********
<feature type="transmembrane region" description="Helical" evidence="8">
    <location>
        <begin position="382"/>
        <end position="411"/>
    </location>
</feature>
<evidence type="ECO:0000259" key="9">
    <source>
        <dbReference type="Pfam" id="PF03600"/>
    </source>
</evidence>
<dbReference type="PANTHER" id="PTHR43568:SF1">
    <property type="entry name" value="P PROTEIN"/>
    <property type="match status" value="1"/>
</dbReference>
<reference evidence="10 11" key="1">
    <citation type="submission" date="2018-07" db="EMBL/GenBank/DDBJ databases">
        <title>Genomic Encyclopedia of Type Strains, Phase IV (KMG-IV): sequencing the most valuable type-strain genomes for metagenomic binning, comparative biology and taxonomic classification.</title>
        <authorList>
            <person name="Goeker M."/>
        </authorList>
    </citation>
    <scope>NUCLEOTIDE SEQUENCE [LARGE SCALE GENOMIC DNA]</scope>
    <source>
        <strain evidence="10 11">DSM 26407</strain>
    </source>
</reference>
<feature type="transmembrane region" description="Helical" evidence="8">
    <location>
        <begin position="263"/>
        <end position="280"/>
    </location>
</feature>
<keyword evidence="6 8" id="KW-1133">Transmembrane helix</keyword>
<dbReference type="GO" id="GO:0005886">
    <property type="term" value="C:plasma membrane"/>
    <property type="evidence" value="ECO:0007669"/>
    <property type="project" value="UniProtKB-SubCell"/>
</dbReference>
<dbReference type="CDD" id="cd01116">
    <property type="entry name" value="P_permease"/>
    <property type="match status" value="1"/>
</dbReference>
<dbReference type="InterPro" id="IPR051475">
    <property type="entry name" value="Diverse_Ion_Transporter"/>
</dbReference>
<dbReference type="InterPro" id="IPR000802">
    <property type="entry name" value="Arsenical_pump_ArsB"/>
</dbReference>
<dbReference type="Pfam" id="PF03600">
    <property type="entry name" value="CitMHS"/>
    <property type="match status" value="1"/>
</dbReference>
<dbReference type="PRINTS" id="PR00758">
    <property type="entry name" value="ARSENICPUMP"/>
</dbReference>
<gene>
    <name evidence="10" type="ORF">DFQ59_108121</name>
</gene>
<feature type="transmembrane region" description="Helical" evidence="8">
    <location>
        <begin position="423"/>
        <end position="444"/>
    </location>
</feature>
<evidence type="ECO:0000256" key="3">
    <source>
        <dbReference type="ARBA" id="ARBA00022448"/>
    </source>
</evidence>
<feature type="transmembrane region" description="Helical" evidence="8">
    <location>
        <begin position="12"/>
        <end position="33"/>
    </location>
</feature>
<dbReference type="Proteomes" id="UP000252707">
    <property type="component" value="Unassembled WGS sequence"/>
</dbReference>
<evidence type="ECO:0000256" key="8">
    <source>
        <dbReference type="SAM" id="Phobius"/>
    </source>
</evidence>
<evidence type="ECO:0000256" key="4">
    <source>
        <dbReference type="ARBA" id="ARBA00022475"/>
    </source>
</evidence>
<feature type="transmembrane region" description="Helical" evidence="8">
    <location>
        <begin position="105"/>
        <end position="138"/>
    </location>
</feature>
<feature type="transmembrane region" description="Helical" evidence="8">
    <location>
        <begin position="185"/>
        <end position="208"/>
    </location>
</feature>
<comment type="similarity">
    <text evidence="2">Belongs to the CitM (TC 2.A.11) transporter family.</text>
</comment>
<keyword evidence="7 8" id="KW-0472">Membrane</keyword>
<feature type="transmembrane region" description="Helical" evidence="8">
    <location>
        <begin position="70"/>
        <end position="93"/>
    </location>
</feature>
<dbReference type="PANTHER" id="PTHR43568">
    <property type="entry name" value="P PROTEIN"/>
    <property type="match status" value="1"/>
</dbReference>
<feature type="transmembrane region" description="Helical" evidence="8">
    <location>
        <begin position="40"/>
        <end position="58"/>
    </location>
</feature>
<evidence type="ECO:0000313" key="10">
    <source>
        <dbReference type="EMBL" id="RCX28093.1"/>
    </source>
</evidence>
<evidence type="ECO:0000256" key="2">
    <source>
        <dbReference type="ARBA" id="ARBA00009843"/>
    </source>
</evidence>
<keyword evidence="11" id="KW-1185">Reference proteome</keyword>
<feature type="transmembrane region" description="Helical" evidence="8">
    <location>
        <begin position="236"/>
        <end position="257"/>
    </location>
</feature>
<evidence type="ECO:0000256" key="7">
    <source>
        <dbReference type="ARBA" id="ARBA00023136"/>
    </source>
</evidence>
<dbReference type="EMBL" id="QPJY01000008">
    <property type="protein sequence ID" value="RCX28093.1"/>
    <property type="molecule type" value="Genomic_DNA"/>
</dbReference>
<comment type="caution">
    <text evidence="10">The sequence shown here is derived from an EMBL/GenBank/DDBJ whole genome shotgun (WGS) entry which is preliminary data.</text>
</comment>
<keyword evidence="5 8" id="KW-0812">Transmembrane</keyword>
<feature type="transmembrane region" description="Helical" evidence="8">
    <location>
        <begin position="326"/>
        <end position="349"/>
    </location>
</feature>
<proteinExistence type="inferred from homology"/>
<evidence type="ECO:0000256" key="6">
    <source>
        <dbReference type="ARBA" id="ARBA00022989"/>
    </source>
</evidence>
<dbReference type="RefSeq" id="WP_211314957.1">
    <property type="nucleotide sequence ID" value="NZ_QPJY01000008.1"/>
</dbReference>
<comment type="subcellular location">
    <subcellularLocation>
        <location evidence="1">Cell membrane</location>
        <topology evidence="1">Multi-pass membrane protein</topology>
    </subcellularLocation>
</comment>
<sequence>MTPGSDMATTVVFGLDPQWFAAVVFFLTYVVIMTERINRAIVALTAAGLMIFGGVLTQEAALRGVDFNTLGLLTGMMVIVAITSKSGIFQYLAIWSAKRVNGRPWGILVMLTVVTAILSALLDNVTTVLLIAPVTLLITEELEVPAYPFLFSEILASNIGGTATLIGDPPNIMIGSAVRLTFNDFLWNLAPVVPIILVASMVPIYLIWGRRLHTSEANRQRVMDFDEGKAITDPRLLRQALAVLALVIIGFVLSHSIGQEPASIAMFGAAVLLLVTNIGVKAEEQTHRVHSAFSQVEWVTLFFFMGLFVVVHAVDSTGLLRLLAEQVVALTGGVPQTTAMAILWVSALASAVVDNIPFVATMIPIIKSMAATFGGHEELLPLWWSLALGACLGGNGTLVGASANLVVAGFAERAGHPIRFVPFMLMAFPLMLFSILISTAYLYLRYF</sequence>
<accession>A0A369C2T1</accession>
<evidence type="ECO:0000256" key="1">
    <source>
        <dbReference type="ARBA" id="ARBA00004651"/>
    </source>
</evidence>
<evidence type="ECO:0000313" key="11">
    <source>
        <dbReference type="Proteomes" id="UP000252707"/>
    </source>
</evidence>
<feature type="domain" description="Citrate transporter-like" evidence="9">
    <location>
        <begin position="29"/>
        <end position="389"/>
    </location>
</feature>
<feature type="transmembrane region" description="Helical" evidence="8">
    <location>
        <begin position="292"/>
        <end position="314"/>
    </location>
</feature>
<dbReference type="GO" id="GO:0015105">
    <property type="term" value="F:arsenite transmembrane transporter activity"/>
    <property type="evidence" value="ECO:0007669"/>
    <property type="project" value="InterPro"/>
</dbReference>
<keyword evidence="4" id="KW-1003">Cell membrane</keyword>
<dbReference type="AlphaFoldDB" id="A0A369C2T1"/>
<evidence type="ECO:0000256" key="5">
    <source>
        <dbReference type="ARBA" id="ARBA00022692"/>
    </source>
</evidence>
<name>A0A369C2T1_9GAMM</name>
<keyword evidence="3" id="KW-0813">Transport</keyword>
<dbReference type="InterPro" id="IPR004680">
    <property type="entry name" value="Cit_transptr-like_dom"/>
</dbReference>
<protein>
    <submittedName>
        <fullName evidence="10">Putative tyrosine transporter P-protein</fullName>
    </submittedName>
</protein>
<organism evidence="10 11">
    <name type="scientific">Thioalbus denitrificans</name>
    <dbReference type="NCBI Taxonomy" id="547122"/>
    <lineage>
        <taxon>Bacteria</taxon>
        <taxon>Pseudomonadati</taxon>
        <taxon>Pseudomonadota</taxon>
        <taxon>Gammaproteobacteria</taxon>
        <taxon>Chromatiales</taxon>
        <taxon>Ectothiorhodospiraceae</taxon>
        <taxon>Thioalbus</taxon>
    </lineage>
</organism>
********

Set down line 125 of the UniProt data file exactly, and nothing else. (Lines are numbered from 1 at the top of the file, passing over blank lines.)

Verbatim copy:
    </source>